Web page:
Robert King was elected UAW president on June 16, 2010, by delegates at the UAW's 35th Constitutional Convention in Detroit.
King, who is known for his activism and passionate beliefs in social and economic justice, served three terms as a UAW vice president. In his last term as vice president, he directed the Ford, Severstal, and Competitive Shops/Independents, Parts and Suppliers (IPS) departments.
King played a major role in both the UAW Ford 2007 National Agreement and the 2009 modifications of the agreement.
King was first elected a UAW vice president in 1998 and assigned to lead the unionís National Organizing Department. He was re-elected in 2002. During Kingís leadership the National Organizing Department assisted more than 80,000 workers in their efforts to join the UAW. He pioneered the use of innovative neutrality and majority sign-up agreements with employers that gave workers the right to join the UAW without employer interference.
King negotiated neutrality and majority sign-up agreements with many major automotive suppliers, allowing more than 36,000 unrepresented workers the opportunity to join the UAW. These agreements include employer neutrality during organizing drives, and fast and fair majority sign-up election procedures.
Prior to his service as vice president, King was elected to three terms (1989-1998) as director of Region 1A, which covers nearly all of Wayne, Monroe and Washtenaw counties in Michigan.
As regional director, King mobilized 1,500 unionists to support recently organized members in a pre-dawn demonstration at Johnson Controls Inc. (JCI) in Plymouth, Mich., in 1997. This demonstration and strong solidarity from UAW customer assembly plants resulted in a major victory for these new UAW JCI members and ultimately led to all JCI Detroit 3 seating plants organizing into the UAW. The UAW and JCI built a strong relationship and bargained innovative agreements in all of the newly organized facilities.
Under his leadership, Region 1A activists mobilized caravans to show solidarity for United Steelworkers and United Mine Workers. King led a caravan from Region 1A to Hamlet, N.C., in 1992 to participate in the March for Justice for 25 non-union workers killed in a fire due to lax safety standards at a chicken processing factory.
He has led delegations to Mexico and El Salvador to stand in solidarity with the oppressed. In 1990 he led delegations to El Salvador to support trade unionists and church members who were victims of a long campaign of deadly bombings, death-squad murders and disappearances carried out by Salvadoran military officers trained by the U.S. militaryís School of the Americas in Ft. Benning, Ga. King has long been involved in efforts to close the school because its graduates use the training received there to terrorize, religious activists, community activists, trade unionists, and political opponents in Latin America.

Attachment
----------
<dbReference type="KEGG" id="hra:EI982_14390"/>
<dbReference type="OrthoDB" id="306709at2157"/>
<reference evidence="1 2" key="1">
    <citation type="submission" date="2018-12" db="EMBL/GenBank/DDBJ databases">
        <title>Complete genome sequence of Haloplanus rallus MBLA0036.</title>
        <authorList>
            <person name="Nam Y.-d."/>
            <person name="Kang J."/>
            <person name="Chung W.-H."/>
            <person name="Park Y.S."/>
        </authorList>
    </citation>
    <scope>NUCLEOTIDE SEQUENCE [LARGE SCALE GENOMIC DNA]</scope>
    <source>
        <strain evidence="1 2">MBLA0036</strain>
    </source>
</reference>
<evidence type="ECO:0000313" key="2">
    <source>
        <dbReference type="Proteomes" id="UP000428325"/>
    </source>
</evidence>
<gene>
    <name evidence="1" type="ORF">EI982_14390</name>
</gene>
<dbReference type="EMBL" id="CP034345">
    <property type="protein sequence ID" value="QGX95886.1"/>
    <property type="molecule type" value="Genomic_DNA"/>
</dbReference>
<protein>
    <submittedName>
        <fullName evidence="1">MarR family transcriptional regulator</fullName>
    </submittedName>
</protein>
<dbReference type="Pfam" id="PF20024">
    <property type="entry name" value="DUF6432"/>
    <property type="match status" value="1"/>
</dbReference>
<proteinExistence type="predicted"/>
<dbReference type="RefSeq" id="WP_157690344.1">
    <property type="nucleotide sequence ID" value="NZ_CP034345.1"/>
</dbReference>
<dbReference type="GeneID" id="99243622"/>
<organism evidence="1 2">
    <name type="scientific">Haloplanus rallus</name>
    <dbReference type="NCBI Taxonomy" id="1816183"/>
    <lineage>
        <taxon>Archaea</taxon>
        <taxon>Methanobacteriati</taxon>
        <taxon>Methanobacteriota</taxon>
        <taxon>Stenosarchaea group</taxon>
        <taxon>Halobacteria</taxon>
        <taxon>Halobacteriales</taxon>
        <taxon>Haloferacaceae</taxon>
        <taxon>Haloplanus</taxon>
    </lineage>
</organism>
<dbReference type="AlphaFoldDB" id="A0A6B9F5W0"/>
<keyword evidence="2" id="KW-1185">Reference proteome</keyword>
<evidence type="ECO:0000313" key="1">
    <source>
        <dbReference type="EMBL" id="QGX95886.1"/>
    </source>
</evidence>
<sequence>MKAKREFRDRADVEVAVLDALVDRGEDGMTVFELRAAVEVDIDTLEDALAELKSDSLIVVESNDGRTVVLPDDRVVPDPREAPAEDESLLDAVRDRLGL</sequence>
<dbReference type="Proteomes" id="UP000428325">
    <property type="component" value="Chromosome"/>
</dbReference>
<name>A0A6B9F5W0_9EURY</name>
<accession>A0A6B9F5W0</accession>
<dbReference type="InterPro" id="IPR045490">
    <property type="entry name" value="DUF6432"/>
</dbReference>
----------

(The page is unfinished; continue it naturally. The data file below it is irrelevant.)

He joined UAW Local 600 in 1970 when he was hired at Fordís Detroit Parts Depot and began his electrical apprenticeship in 1972. King, a member of the UAW International Skilled Trades Advisory Committee, was elected vice president of Local 600 in 1981 and president in 1984. He was re-elected in 1987 and was twice elected chair of the UAW-Ford Negotiating Committee. While at Local 600 King was active in the fight to end apartheid, the successful campaign and legal action to open Dearborn parks, support for UAW Colt strikers, and many other social justice fights.
King has always involved members in standing up for social and economic justice. Region 1A gave strong backing to Detroit newspaper strikers and locked-out workers. King himself was arrested several times for non-violent civil disobedience in the face of illegal and anti-worker actions of newspaper management. He set up region-wide networks to stand behind workers in other nations, from Mexico and Central America to South Africa and Haiti. He is a firm believer in union education, including strategic planning for local union leaders.
King was one of the original members of the AFL-CIO Elected Leader Task Force on Organizing. He also founded the region-wide International Labor Solidarity Network. A 1968 graduate of the University of Michigan, King received his law degree in 1973 from the University of Detroit. He served in the U.S. Army from 1968-1970. King is a life member of the NAACP, a Michigan Democratic Party precinct delegate, and a member of the Coalition of Labor Union Women.
Born on Aug. 18, 1946, he lives in Ann Arbor, Mich., with his wife, Moe Fitzsimons. He has five children: Jennifer, Kathlene, Jackson, Bernadette, and William.